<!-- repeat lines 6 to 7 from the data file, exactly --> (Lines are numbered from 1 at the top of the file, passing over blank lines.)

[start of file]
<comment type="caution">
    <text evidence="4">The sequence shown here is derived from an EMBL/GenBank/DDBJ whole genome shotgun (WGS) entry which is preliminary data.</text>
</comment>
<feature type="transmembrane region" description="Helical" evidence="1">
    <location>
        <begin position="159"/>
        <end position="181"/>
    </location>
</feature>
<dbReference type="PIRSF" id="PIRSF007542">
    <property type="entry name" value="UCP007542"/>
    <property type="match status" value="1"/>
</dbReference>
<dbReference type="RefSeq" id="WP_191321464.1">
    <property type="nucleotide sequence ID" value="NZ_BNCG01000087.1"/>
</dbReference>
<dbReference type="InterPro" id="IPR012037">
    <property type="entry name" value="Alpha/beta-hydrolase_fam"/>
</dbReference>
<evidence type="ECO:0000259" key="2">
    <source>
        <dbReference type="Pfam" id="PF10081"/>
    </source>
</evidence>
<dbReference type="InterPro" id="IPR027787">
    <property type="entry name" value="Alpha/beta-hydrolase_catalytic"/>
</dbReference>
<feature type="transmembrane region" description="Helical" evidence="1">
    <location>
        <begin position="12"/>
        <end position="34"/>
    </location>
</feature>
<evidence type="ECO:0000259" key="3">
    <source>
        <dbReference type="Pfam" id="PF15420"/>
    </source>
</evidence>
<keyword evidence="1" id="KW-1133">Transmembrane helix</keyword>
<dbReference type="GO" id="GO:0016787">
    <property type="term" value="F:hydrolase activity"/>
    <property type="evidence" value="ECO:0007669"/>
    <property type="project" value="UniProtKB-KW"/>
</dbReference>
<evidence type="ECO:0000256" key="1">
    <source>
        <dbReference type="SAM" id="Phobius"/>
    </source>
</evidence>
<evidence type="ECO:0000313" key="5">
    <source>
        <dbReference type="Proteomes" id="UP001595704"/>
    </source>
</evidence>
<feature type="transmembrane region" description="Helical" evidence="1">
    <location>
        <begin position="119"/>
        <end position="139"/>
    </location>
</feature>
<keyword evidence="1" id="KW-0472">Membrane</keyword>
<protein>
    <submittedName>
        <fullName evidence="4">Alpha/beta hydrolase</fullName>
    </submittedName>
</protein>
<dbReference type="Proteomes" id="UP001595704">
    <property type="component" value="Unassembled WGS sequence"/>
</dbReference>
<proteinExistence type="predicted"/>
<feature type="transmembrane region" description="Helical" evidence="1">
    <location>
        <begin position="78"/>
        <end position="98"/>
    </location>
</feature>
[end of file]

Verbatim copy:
        <begin position="159"/>
        <end position="181"/>